The Core Tenets of Progress Studies

I founded this website partly to help give structure to an emerging field of Progress studies. What is Progress Studies, or more importantly, what do people who study progress tend to believe?

Today Progress Studies is more of an idea than a reality. It consists of a very loose grouping of people who are interested in the concept of progress and think that it is important. We come from a wide variety of fields including digital technology, history, economics and politics. Many of us enjoy reading about progress. A few of us also write about progress, whether in the form of a book or a blog.

If Progress Studies is going to move past this phase and become a real field of inquiry, we must start to compile what beliefs that we currently hold in common and what key questions related to progress need to be answered.

The series of essays that will be published on this website will try to ask and hopefully answer key questions related to progress. Below is a first step towards defining a few widely-held beliefs within the field:

  1. The past few decades and centuries have been a time of great material progress.
  2. This progress is in dramatic contrast to most of human history.
  3. This progress has benefitted the vast majority of mankind. While there are clearly many nations and sub-national minorities who have not enjoyed the benefits of progress, they are becoming proportionately fewer with each decade.
  4. This progress has disproportionately benefitted the poor and the dispossessed. All societies, including those of today, have had rich and powerful people. Only a few have had wide-spread prosperity.
  5. This progress originated in Europe some time in the past.
    Some progress thinkers say it started with the Industrial Revolution in Britain. Others say that it started in Medieval or Early Modern Europe. Others say that it started with Ancient Greece and Rome.
  6. It has gradually spread to most of the globe.
  7. Progress is associated with many very good trends. Some of these trends are seen by progress thinkers as the result of progress. Other trends are seen as a cause of progress. Many are seen as both cause and result.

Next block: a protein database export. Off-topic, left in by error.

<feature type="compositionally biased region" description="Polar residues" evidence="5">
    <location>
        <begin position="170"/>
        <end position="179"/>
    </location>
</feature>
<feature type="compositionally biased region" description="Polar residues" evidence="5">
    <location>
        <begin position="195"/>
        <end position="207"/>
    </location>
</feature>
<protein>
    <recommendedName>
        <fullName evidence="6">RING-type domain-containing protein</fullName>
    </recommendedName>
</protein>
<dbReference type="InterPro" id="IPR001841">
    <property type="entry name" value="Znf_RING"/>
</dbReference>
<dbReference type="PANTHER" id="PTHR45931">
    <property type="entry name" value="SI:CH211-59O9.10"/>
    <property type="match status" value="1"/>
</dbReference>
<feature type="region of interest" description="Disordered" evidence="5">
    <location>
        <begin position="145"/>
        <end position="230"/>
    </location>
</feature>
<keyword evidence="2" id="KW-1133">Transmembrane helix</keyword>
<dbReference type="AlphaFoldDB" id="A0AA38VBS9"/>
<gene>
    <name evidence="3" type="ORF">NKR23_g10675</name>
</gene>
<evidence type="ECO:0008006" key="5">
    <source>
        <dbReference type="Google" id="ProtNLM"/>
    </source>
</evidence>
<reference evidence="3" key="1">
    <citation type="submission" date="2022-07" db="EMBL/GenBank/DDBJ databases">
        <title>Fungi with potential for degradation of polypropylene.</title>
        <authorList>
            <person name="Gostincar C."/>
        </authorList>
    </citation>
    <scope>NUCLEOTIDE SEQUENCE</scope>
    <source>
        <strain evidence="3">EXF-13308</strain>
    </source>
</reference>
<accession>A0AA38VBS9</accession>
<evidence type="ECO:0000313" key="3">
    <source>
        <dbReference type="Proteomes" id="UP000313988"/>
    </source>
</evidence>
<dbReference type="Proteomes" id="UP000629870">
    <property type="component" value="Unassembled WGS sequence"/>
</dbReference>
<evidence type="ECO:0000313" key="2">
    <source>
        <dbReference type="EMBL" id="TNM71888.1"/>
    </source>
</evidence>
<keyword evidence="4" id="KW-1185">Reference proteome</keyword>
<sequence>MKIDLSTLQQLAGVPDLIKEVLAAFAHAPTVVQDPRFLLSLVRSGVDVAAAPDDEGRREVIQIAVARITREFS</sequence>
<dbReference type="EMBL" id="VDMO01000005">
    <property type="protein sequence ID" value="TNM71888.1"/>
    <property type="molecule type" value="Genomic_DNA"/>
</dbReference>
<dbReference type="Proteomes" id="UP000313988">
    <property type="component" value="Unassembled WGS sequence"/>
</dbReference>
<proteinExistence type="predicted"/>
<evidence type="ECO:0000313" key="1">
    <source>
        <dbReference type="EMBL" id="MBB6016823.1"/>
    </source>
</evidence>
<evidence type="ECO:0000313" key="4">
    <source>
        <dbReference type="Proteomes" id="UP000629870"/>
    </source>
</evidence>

• Increased per capital GDP
    • Declining poverty
    • Greater scientific understanding of natural phenomenon
    • Longer life expectancy
    • Lower rates of infant mortality
    • Lower rates of tropical diseases and malaria
    • Higher rates of urbanization
    • Improved size and quality of housing
    • Greater daily supply of calories from food
    • Lower levels of hunger and famine
    • Increased literacy
    • Increase levels of education
    • Improved sanitation and cleaner drinking water
    • Wider access to electricity and other forms of energy
    • Increased freedom
    • Greater levels of opportunities for women
    • Increased democratic governance
    • Lower levels of slavery and forced labor
    • Fewer deaths due to international wars and civil wars
    • Increased levels of self-reported happiness
    • Dozens of other things that do not come immediately to mind…
  8. Not all trends associated with progress are good, but the vast majority are.
  9. Progress is not utopia or an absence of problems.

The above is hardly an exhaustive list of what those who study progress believe, but it is a good place to start. I am sure that some progress thinkers would object to individual items on this list, but few would object to most of them. Currently, there are far more issues that progress thinker disagree about (or at least have not systematically discussed them as a group).

My hope is that those who contribute essays to this site in the future will increase the number of points that we agree upon and make the field more relevant to everyday people.

ABOUT THE AUTHOR:

Michael Magoon is the author of the “From Poverty to Progress” series of books. The first book in the series is already published with many more to follow.

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